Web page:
Less than one week after Mike’s 48 birthday, Oct 2013, he was diagnosis with stage IV colorectal cancer (CRC) that had spread to his liver. I remember the drive home after his colonoscopy so well, he was still loopy from the sedation and with tears in my eyes I asked him if he was ready to fight? The most confused look came across his face, “fight? Why do you want to fight?” You see Mike is the type of man that views the word fight as conferential/ negative, it now has such a new meaning. This occurred on a Friday, Sunday the hospital was calling to perform scans on Monday and by Wednesday Mikes had his chemotherapy port installed and first round of Chemo on Thursday. After our meeting with the oncologist we were told that the cancer had been there growing for at least five years. Five years, can you believe it? that means he was 43 when the cancer started. There were no signs that we knew of until I started doing more research. I will add signs to watch for at the end of Mikes story.
Mike did two years of standard chemo locally and continued to work. what does standard chemo mean for a CRC patient, Mike would go the hospital every two weeks, usually on aWednesday, and get an eight hour infusion through his port. After that the nurses would hook up a fanny pack that connected to his port, yep one of those wonderful purses that go around your waist from the 80’s, he would have to wear this for 48 hours. Then on Friday’s he would go in on his lunch break and have it removed. Mike did approximately 52 rounds of chemo before we decided to seek treatment in Houston at MD Anderson. Quick funny so you can see in my man…He had a work trip on one of his non-chemo weeks out to the USA, he was going through customs, shows his passport and the agent says “wow, you have lost some weight, may I ask how?” Mike’s response sure but I do not recommend it, cancer. He always has a positive outlook and sense of humor. I’m not sure how the agent reacted but you have to keep it light while dealing with an illness.
MD Anderson AKA Club Med; man, where do we even start? Mike was accepted in a phase 3 trial, a phase three is a trial that has shown some success with treatment but is not FDA approved but its close, Mike had to travel to Houston every month while doing this, no worries its only 450 miles one way. I drove for these trips, Mike no longer drivers as he says his reflexes are not a quick as they should be and does not want to endanger anyone. The phase 3 trial lasted about 6 months before it stopped working and the disease was progressing again. Next, he was accepted to a phase 1 trial. In the these we were required to go to our club med on a weekly basis. I could not safely work and make the drive this often so we started flying. I look at these for only the super brave, faithful and hopeful people, a phase one is completely experimental, they are looking a max dosage and if the cancer response in any way. Mike has participated in 3 of these so far, his statements “even it if doesn’t help me maybe someone in the future can benefit”.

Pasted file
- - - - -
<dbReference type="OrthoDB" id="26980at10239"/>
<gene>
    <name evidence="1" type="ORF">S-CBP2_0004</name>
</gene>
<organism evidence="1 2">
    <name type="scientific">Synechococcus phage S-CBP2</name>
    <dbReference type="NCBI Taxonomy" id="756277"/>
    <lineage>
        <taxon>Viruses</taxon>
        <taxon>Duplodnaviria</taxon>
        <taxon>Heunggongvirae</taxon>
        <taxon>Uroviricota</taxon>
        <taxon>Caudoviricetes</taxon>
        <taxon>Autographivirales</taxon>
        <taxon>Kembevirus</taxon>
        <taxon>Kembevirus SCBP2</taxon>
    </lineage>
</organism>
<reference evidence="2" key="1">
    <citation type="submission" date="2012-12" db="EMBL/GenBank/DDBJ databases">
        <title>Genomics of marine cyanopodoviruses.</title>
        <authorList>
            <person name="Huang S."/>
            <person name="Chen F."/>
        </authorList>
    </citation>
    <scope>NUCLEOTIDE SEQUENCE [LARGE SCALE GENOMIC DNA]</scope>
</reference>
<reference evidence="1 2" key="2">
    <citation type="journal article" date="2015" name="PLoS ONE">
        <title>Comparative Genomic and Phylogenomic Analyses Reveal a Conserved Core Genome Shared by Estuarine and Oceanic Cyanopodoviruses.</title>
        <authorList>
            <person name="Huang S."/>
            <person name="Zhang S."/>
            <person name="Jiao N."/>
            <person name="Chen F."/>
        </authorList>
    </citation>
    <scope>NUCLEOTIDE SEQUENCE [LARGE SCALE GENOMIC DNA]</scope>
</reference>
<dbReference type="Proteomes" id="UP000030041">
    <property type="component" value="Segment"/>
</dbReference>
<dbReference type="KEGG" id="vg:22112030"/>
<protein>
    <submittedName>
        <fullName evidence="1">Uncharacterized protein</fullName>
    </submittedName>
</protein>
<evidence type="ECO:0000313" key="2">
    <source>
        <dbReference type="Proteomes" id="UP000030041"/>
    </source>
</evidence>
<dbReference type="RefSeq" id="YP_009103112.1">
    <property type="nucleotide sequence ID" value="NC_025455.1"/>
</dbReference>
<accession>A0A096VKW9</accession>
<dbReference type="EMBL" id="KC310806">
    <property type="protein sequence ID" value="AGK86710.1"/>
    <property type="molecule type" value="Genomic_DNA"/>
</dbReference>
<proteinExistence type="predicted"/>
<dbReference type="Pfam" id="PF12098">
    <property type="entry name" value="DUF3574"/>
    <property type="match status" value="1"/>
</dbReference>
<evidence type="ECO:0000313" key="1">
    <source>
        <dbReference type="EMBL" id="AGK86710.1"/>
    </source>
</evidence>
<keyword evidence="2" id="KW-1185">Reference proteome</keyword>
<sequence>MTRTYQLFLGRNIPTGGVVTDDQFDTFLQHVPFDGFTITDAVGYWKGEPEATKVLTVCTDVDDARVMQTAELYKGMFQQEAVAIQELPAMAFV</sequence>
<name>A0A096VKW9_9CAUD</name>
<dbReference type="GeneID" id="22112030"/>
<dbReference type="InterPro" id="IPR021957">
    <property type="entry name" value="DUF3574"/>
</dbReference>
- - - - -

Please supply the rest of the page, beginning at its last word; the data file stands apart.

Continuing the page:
On May 10, 2017, I came home from work and found Mike down and in extreme pain. He spent a week in the hospital, the cancer has spread to his lungs and has encompassed most of his liver. Now his liver is failing and can’t function as needed, the result of this Ascites. The best I can explain is that the water in blood cells is not being processed correctly and is pooling in his abdomen thus pressing on every organ and causing pain. He is now home and has a catheter in his abdomen that I drain on a daily basis. He has been unable to return to work, even though every night he says he’s going to work in the morning, he never gives up or in. As of right now he plans on getting stronger, actually making it in to work and back to our club med for more treatment. He has ran out of vacation and sick leave and as you can expect savings.
CRC is no longer an “old” persons disease, we have people in their 20’s getting this as a diagnosis. If you notice a change in your bowel habits (thin pencil like stools) or blood in your stools, Please seek medical attention. If you have flatulence that is excessive and beyond the normal foul smell please speak to your PCP. If you have even been to the eye Dr and told that you have a freckles behind your eyes please speak to your PCP. Had we known about this or our ophthalmologist enlightened us we could have caught it in 2010 before the stage IV diagnosis. Most insurance companies cover preventive colonoscopies at 100%.
Mike, Crystal and family
- Shane Marchand
Organizer and beneficiary
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